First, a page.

Lawmakers from the European Parliament's European United Left – Nordic Green Left parliamentary faction are preparing a resolution that would introduce economic sanctions against Baltic governments over their alleged failure to stem the rise of far-right and fascist sentiments in their countries.
Lawmakers explained that they decided to act after seeing a worrying rise in the number of rallies and marches in the Baltic countries organized by far-right groups with permission from local authorities. Estonia and Latvia in particular have been holding annual parades dedicated to Waffen-SS volunteer unit veterans since the collapse of the Soviet Union.
"The introduction of sanctions against the Baltic countries by the European Commission is an appropriate step," European United Left Nordic Green Left faction member Jiri Mastalka said. "They may, for example, be deprived of money from European funds."
Brussels, according to the Czech politician, "is currently turning a blind eye to the growth of fascist sentiments in Europe, not only in the Baltic countries, but in Ukraine as well."
Mastalka noted that for the resolution to be adopted, it will require the support of lawmakers from other groups. But even if it doesn't receive the approval of other MEPs, it will be a "notable political gesture," he said.
The left-wing to far-left wing European United Left-Nordic Green Left faction has 52 of the European Parliament's 750 seats.
Asked to comment on the leftist lawmakers' initiative, political scientist Pavel Svyatenkov suggested that unfortunately, it is unlikely that it will find the support of a majority in the EU's parliamentary body.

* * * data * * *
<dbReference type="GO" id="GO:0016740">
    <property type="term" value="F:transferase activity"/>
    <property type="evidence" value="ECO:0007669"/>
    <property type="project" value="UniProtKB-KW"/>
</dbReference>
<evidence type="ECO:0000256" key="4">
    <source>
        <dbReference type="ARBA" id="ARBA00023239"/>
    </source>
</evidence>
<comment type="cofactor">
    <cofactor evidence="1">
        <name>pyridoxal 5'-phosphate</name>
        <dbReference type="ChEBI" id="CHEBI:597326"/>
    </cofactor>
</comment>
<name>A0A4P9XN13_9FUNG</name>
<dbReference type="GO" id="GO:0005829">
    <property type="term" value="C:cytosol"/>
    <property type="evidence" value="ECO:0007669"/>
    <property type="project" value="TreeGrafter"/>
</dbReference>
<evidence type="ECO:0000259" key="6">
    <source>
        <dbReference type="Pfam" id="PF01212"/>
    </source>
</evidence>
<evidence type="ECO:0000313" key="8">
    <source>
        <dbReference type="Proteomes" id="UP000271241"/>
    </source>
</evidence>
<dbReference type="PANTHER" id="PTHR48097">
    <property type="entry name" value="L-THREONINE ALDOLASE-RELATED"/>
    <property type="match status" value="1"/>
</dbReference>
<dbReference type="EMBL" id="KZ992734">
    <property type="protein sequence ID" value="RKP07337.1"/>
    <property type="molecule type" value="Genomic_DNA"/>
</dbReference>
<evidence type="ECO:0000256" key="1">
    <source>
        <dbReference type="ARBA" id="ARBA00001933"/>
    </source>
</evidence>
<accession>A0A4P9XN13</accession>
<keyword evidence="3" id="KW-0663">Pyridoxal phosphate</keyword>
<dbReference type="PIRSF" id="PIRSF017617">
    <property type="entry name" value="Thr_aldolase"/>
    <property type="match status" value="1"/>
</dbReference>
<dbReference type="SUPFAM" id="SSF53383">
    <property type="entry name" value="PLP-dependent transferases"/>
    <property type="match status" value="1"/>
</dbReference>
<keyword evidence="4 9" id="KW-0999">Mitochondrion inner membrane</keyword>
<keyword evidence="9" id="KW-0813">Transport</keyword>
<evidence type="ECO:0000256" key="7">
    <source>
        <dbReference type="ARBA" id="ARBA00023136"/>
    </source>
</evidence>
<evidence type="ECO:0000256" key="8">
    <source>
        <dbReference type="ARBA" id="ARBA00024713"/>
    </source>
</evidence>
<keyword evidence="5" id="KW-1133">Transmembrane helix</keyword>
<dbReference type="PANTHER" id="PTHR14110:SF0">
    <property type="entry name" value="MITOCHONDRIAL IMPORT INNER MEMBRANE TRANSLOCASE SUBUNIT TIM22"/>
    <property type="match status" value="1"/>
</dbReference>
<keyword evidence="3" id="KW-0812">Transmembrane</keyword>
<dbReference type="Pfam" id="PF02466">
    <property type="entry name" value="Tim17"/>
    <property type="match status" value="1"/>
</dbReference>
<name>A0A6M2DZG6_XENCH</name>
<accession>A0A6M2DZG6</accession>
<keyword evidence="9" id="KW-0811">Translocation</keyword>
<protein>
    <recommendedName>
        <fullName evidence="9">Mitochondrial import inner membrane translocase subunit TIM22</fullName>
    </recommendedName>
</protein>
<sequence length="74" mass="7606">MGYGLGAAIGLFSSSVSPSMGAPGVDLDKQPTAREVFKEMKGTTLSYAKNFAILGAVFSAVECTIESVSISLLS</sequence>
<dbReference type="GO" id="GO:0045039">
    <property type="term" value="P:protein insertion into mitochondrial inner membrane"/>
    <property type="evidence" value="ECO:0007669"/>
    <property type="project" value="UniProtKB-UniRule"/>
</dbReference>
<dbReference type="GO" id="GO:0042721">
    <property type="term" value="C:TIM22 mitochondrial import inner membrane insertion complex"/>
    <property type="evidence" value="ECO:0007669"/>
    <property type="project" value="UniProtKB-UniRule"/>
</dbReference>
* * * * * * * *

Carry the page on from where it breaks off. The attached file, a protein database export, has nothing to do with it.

"There are about 700 MEPs in the European Parliament, and naturally, there are going to be people who are upset by the situation in the Baltic states," the observer said. "However, this does not mean that the resolution will be adopted, and become a document on which the EU orients itself," he added.
"As practice shows, [Brussels] is entirely capable of closing their eyes on whatever they want to, including the manifestations of Nazism in some states. For example, the rights of [ethnic] Russians in Latvia have been violated for several decades now, but this does not bother anyone in the EU, and neither the EU, nor the West bother to reprimand Latvia's leadership."
"Therefore, unfortunately, on this issue I am not an optimist," Svyatenkov said. "It is unlikely that the European Parliament will adopt such a resolution. Even if they did, it is unlikely to become a part of European politics. Brussels puts pressure on countries only when it is beneficial to major European powers and the EU leadership. Ideological questions are of little interest to them," the analyst concluded.
Pointing to the recent NATO propaganda video recalling the history of the 'Forest Brothers', the ex-Nazi collaborator militants who engaged in a guerrilla campaign in the Baltics against the Soviet Army after World War II, Bychkov wrote that far from condemning far right nationalism, Western powers seem intent on using it for their own political and military purposes.
"As far as the Forest Brothers are concerned – these are not some kind trolls living in oak groves…These are anti-Soviet armed groups which operated on Estonian, Latvian and Lithuanian territory during the 1940s and 1950s. During the Great Patriotic War, many of them fought in the ranks of fascist punitive SS battalions. Over 25,000 people died at the hands of the Forest Brothers, many of them locals. And now out of these forest hit squads NATO has created a whole laudatory saga."
"Jiri Mastalka is probably right to doubt that the resolution will pass," Bychkov noted. "The European Parliament, which is sufficiently anti-Russian in its character, is full of those who would like to forget the Nuremberg Trials* as quickly as possible."
*The Nuremberg Trials were a series of military tribunals set up and held by the Allied forces shortly after the conclusion of the Second World War against Nazi leaders who committed war crimes during the war.